NFL Draft: Bears want another solid RB who can carry the load
BY PATRICK FINLEY Staff Reporter April 30, 2014 10:32PM
PASADENA, CA - JANUARY 01: Running back Tyler Gaffney #25 of the Stanford Cardinal carries the ball in the first quarter against the Michigan State Spartans during the 100th Rose Bowl Game presented by Vizio at the Rose Bowl on January 1, 2014 in Pasadena, California. (Photo by Jeff Gross/Getty Images)
De’Anthony Thomas, Oregon, 5-9, 174: It might be unfair to call Thomas merely a running back.
“I can play receiver,” he said. “I can play running back. Kick return. Punt return.”
He’s a specialty player with world-class speed, having claimed America’s fastest prep 200-yard dash time as a senior in high school.
The Bears are interested in Thomas, even if he doesn’t fit the mold of a No. 2 back.
He’s undersized — and never ran more than 96 times in his three years on the high-octane Ducks — but could replace Devin Hester’s kick-return sizzle at a low-risk draft position.
“That’s what I’m good at, making plays,” Thomas said. “Just being out in space, creating one-on-one matchups.”
Kapri Bibbs, Colorado State, 5-9, 212: The former Plainfield North High School star had 31 rushing touchdowns, tied for most in major-college football, in his only season with the Rams.
Ka’Deem Carey, Arizona, 5-9, 207: The two-time first-team All-American might fit the Forte mold after leading the nation in rushing in 2012 and finishing third last season.
Carlos Hyde, Ohio State, 6-0, 230: The Big Ten’s reigning Running Back of the Year will be the first one taken in the draft and “could have a rookie year like Eddie Lacy,” ESPN’s Mel Kiper said.
Tre Mason, Auburn, 5-8, 207: The son of Maseo from legendary rap group De La Soul is a hit-maker himself, having won the SEC Player of the Year award.
James White, Wisconsin, 5-9, 204: The Bears like White, who had 1,444 rushing yards last season and could make for a change-of-pace option in the middle rounds.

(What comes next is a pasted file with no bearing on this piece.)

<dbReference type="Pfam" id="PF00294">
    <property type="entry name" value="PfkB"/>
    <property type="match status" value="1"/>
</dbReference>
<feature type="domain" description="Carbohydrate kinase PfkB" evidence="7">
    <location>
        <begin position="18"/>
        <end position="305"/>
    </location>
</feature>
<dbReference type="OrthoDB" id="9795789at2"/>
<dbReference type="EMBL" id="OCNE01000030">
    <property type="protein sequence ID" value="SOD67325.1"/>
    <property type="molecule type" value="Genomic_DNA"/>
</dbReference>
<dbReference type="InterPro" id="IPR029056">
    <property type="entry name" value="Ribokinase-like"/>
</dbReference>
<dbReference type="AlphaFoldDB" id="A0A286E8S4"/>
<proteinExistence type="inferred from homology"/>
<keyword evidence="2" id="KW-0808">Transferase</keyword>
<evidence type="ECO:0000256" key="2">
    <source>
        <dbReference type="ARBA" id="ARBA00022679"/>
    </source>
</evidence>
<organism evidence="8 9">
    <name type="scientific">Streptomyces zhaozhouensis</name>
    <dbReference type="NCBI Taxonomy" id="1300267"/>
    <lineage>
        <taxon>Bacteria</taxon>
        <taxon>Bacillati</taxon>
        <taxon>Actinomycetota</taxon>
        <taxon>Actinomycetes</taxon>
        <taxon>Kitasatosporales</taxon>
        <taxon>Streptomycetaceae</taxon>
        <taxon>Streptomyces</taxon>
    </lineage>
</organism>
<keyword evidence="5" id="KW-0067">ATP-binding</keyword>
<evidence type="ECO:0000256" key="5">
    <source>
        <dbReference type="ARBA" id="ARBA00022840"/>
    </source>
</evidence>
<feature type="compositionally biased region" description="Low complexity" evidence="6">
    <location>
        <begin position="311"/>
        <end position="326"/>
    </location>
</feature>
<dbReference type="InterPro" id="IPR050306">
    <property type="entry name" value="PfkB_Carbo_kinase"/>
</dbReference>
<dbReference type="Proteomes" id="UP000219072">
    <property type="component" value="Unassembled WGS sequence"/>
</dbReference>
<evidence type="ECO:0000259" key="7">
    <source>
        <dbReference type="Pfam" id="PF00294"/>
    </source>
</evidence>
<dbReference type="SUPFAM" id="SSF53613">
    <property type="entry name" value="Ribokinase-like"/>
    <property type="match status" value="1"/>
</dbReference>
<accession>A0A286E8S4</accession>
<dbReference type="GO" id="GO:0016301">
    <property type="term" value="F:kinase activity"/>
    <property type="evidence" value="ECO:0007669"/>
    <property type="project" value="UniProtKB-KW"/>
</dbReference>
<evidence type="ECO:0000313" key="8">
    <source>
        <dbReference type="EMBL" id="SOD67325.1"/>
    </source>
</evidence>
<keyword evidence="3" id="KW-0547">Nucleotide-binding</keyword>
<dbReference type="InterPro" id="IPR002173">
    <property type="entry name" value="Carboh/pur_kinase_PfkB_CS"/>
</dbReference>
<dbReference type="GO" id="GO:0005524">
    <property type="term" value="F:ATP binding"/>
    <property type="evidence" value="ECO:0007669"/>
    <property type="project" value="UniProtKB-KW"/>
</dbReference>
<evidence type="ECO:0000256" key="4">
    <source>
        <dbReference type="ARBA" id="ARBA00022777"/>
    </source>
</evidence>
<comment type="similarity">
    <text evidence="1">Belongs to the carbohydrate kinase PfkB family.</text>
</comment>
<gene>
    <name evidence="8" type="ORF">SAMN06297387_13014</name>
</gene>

Updated: April 30, 2014 11:04PM
Leading up to the NFL draft, which begins May 8, the Sun-Times has taken a position-by-position look at the Bears’ needs and which players might be available to fill them. This is the last in the series.
Given Marc Trestman’s quarterback-guru reputation and the stunning skill of the Bears’ best receivers, the following might surprise you: No running back in the NFL touched the ball more than Matt Forte in 2013.
He had 289 carries and 74 receptions, setting career highs with 1,339 rushing yards and 594 receiving yards.
This offseason, the Bears dumped reserve Michael Bush after the worst season of his career. They signed Shaun Draughn, who had four rushes last season, to join Michael Ford, who spent his rookie year on special teams.
Finding a suitable backup for Forte in the middle to late rounds of the draft next week isn’t as simple as it might appear.
Via the draft or with a late free-agent pickup, the Bears need a complementary piece, but one who, were Forte to be injured, could carry the load.
“I’m sure [Trestman] is looking for a young back that has some similar traits to Forte,” ESPN analyst Jon Gruden said of his longtime friend. “To be a running back for the Bears in this current system, you’ve got to be sharp.
“You’ve got to be able to handle a lot of offense: picking up blitzes, understanding protections, audibles. …
“You’ve got to be able to catch the football and do something after you do that.
“And you’ve got to be able to run an array of different runs.”
Tyler Gaffney has the bell-cow thing down.
He rushed 330 times as a senior for Stanford, third only to Boston College Heisman Trophy finalist Andre Williams and Arizona All-American Ka’Deem Carey.
“Taking care of your body, before and after, was a huge thing to get through this year,” said Gaffney, who had 1,709 rushing yards, eighth in the country.
He played baseball in the Pirates’ system — and not football — the year before.
Gaffney, who spoke with the Bears at the NFL Scouting Combine, said most NFL teams have wanted reassurances that he’s in football to stay.
“This is what I love; this is what I want to do,” he said. “I wouldn’t have left baseball otherwise.”
Gaffney could be drafted near where the Bears will look to take a rusher.
Others will, too: ESPN’s Todd McShay said 11 running backs could be selected from the end of the second round through the fourth.
Gaffney has told teams he’s willing do whatever they need to make the team.
“I tell them, ‘You’re going to get a tough guy, and more than you bargained for,’ ” he said. “I’ve been told many times that I wasn’t good enough to do that, wasn’t fast enough to do this. I felt I’ve proved everybody wrong.”